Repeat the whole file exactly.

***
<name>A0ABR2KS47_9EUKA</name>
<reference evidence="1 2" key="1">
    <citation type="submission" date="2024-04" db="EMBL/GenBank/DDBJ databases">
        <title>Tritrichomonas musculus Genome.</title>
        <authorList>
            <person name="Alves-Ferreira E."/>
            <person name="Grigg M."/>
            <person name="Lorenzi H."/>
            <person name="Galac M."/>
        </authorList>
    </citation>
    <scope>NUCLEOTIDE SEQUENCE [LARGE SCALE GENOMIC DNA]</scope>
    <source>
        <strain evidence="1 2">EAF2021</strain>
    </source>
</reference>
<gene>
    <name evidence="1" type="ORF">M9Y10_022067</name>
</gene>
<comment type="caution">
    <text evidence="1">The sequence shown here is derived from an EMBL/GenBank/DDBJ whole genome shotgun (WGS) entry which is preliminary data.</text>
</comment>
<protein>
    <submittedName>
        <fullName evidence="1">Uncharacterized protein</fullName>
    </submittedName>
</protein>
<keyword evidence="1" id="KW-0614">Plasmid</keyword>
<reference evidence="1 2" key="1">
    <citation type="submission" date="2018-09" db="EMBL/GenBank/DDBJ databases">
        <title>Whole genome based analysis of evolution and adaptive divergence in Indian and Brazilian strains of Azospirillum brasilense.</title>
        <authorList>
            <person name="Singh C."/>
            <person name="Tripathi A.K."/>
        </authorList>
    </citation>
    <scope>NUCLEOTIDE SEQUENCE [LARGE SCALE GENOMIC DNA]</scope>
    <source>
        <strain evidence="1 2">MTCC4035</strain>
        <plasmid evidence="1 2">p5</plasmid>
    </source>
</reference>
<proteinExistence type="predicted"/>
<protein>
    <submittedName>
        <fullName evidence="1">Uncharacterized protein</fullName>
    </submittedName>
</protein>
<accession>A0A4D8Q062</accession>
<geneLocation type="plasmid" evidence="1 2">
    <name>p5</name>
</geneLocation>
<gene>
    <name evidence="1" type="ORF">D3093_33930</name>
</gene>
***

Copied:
<name>A0ABR2KS47_9EUKA</name>
<reference evidence="1 2" key="1">
    <citation type="submission" date="2024-04" db="EMBL/GenBank/DDBJ databases">
        <title>Tritrichomonas musculus Genome.</title>
        <authorList>
            <person name="Alves-Ferreira E."/>
            <person name="Grigg M."/>
            <person name="Lorenzi H."/>
            <person name="Galac M."/>
        </authorList>
    </citation>
    <scope>NUCLEOTIDE SEQUENCE [LARGE SCALE GENOMIC DNA]</scope>
    <source>
        <strain evidence="1 2">EAF2021</strain>
    </source>
</reference>
<gene>
    <name evidence="1" type="ORF">M9Y10_022067</name>
</gene>
<comment type="caution">
    <text evidence="1">The sequence shown here is derived from an EMBL/GenBank/DDBJ whole genome shotgun (WGS) entry which is preliminary data.</text>
</comment>
<protein>
    <submittedName>
        <fullName evidence="1">Uncharacterized protein</fullName>
    </submittedName>
</protein>
<keyword evidence="1" id="KW-0614">Plasmid</keyword>
<reference evidence="1 2" key="1">
    <citation type="submission" date="2018-09" db="EMBL/GenBank/DDBJ databases">
        <title>Whole genome based analysis of evolution and adaptive divergence in Indian and Brazilian strains of Azospirillum brasilense.</title>
        <authorList>
            <person name="Singh C."/>
            <person name="Tripathi A.K."/>
        </authorList>
    </citation>
    <scope>NUCLEOTIDE SEQUENCE [LARGE SCALE GENOMIC DNA]</scope>
    <source>
        <strain evidence="1 2">MTCC4035</strain>
        <plasmid evidence="1 2">p5</plasmid>
    </source>
</reference>
<proteinExistence type="predicted"/>
<protein>
    <submittedName>
        <fullName evidence="1">Uncharacterized protein</fullName>
    </submittedName>
</protein>
<accession>A0A4D8Q062</accession>
<geneLocation type="plasmid" evidence="1 2">
    <name>p5</name>
</geneLocation>
<gene>
    <name evidence="1" type="ORF">D3093_33930</name>
</gene>